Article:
NORTHFIELD — It might take some effort for “Sex and the City” fans to picture their favorite characters gossiping in the booth that Bob and Loretta Pickus have in their Northfield home and hope to sell.

It’s not inside a swanky New York restaurant and there aren’t four Cosmopolitans resting neatly on the table.

Instead, the blue and gold velvet booth where Carrie, Miranda, Samantha and Charlotte once sat for their trip to Atlantic City is now pushed against a bright pink wall and rests underneath the low ceilings in their basement.

But the signatures are all there: Kim Cattrall and Kristin Davis signed on one end and Sarah Jessica Parker and recent New York gubernatorial candidate Cynthia Nixon on the other.

“We so much enjoyed the festive atmosphere and the sweetness of the people here,” Nixon wrote.

The booth was built as a set piece for the popular HBO show when it filmed inside the Taj Mahal for the 2001 episode “Luck Be an Old Lady” set in Atlantic City, and has sat inside the couple’s basement for 17 years.

The couple came to own the booth after a group of friends saw that it was up for auction and decided to bid on it as a surprise. Bob said not many bidders had been submitting bids because of the booth’s size.

“They called and said, ‘I’m having something delivered. You need room,’” Bob said. “This truck pulled up, these guys came in and put it all together and its been sitting here and been enjoyed for quite a while now.”

Loretta Pickus was working as the vice president of legal affairs at the Trump Taj Mahal at the time. She was a fan of the show and applied to be an extra in the episode when she found out filming would take place in the casino.

If viewers watch the opening restaurant scene closely — while the camera pans across the famous foursome joking about Miranda’s baby weight and gifting Charlotte with the card game “Old Maid” for her 36th birthday — they can see Loretta sitting in the neighboring booth with her back to the actresses.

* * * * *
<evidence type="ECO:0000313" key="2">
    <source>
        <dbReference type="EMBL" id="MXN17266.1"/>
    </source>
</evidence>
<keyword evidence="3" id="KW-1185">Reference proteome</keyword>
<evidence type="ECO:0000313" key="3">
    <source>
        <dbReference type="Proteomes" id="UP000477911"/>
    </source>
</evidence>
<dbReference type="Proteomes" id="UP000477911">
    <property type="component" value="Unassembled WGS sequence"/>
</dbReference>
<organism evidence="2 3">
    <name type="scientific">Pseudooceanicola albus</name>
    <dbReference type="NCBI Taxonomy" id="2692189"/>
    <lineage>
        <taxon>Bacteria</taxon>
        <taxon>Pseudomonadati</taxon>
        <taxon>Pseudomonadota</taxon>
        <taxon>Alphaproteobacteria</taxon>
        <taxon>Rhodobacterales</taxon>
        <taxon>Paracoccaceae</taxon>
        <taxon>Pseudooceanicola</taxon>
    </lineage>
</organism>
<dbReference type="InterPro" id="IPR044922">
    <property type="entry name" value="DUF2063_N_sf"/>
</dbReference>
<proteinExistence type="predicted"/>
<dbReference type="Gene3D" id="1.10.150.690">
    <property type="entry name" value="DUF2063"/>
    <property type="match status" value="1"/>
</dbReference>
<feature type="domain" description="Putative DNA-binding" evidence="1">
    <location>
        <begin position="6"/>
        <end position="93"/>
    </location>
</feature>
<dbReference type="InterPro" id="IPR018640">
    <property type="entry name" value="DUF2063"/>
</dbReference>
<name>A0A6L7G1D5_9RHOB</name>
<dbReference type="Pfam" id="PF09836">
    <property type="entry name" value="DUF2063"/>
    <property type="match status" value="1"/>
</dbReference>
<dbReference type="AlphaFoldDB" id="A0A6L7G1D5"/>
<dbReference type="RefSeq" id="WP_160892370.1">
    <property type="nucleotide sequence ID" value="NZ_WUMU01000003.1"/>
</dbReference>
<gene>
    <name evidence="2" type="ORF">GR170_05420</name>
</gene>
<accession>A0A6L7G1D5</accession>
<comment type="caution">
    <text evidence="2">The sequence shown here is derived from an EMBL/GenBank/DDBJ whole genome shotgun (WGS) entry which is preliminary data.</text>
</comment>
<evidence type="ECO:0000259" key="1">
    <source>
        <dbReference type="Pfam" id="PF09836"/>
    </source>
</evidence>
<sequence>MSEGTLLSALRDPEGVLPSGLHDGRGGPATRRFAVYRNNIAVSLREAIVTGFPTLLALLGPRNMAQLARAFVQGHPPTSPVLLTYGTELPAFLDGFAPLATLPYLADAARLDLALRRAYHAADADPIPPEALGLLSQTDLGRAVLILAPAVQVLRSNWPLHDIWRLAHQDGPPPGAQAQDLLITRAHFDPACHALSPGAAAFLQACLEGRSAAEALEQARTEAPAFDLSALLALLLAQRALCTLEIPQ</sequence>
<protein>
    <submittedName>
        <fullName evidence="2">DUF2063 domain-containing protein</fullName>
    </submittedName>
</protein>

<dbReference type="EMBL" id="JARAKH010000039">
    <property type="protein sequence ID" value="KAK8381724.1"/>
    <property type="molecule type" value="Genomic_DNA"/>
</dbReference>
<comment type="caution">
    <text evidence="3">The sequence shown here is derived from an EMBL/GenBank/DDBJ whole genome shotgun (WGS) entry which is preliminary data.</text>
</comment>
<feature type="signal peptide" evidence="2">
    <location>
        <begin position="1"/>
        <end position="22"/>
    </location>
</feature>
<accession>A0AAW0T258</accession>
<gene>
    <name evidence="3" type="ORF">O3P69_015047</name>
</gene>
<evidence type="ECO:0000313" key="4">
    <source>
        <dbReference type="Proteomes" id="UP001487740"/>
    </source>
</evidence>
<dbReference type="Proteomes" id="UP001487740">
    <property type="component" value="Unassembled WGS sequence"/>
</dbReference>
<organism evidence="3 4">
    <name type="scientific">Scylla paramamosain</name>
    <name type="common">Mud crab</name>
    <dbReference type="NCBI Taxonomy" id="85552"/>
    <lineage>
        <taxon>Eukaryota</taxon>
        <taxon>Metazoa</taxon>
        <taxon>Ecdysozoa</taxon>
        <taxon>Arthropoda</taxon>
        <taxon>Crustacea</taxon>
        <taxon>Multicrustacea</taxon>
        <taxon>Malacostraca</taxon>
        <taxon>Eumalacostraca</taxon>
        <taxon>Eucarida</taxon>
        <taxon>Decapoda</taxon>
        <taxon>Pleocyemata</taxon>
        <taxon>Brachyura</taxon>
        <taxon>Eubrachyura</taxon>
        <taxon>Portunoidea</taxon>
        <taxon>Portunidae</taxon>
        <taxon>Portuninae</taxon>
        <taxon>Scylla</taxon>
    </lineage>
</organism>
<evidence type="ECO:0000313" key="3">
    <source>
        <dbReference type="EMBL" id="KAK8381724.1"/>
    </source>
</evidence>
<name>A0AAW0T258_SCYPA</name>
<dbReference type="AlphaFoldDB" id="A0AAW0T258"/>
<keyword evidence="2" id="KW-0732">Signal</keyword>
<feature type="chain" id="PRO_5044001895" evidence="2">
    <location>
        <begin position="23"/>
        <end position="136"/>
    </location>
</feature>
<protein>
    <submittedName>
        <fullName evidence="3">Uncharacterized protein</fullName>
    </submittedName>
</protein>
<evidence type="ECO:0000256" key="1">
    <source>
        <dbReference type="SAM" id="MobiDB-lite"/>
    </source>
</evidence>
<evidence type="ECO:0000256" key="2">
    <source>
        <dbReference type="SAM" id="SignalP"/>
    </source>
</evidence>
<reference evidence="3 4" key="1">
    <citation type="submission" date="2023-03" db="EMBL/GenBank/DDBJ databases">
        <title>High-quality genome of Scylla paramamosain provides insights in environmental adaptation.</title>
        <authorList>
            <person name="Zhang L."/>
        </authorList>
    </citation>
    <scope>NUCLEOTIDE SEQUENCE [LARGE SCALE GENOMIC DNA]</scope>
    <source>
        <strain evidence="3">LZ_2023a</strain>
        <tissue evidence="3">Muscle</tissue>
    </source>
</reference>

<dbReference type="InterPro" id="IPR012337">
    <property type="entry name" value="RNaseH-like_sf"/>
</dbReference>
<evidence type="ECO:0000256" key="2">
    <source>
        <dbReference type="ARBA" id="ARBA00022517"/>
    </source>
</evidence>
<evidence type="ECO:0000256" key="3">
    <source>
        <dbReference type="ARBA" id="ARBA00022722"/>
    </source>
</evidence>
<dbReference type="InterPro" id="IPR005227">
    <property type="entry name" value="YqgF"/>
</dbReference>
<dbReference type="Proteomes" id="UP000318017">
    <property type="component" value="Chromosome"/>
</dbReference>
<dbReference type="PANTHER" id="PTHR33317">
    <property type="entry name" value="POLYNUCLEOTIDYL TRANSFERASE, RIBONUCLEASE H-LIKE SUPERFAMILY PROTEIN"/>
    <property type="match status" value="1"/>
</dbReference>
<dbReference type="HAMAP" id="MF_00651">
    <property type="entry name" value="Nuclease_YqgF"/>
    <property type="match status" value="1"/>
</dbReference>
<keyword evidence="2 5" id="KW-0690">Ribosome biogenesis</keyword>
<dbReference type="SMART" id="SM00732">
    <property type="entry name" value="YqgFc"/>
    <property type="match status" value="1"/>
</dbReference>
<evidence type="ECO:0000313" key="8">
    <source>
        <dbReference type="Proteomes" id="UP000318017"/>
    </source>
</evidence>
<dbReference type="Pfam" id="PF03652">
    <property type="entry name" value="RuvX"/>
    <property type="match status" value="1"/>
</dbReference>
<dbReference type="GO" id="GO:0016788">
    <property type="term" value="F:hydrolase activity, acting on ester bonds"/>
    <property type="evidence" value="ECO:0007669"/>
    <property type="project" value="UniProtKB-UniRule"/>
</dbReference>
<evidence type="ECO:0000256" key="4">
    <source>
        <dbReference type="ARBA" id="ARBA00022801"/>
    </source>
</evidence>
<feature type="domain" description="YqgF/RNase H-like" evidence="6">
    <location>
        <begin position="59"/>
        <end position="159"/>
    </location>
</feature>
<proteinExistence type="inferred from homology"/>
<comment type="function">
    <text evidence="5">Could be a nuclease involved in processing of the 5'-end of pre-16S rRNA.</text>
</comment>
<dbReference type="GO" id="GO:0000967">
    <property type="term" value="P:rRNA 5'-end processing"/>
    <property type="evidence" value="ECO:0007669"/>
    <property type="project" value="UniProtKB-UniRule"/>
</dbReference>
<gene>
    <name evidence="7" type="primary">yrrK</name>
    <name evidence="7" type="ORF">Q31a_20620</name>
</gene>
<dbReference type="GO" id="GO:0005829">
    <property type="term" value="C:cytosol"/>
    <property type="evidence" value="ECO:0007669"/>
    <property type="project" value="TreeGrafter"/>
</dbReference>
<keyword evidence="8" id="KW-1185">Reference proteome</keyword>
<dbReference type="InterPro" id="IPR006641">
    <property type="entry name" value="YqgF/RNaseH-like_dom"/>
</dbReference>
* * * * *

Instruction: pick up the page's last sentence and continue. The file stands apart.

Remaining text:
“That’s her big claim to fame, is that her shoulder was on television,” her husband, Bob, said.

According to Loretta, the episode filmed for three days and the crew used actual dealers and servers to shoot the scene at the Indian-themed restaurant.

“It was exciting to be near the celebrities and to see how they actually shoot for TV,” she said.

New Jersey Motion Picture and Television Commission Associate Director David Schoner Jr., who was the state’s production coordinator in 2001, said because there were not many people creating original television content, “Sex and the City” was considered a cultural phenomenon in its time.

“It was a big deal to have them come into the state,” he said.

According to Schoner, people were following the character’s emotional journeys just as much as they were following the trends of what the characters were wearing.

“Part of that cultural phenomenon is these women were portraying four very strong women and different things they were going through,” Schoner said.

Schoner said it ushered in economic and image benefits when the typically New York City-centric show decided to film in Atlantic City.

“That’s press you can’t buy. You can’t buy that press because it’s on the cutting edge of what’s going on,” he said.

Noel Stevenson, who is the director of marketing services at Caesars Entertainment and is a long-time fan of the show, said she thinks the show’s message of empowerment is timeless.

“This is one of the most iconic TV series of all time, especially when we talk about women, and I think the fact that they shot one of the episodes here in Atlantic City, I mean that history is always great,” Stevenson said.

Although the set has served as a small place for the couple and their son to sit and relax, Bob and Loretta are now making plans to move to a smaller home without a basement.

They offered the piece of TV history to some local charities, but they declined because of the booth’s size. Still, the couple hasn’t given up hope that they can sell the booth.

While it does bring back memories of the bygone casino and her time on the show, Lorretta hopes it will find a new owner.

“It will have a good home, somewhere people will enjoy it,” she said.

Contact: 609-272-7239 AAuble@pressofac.com

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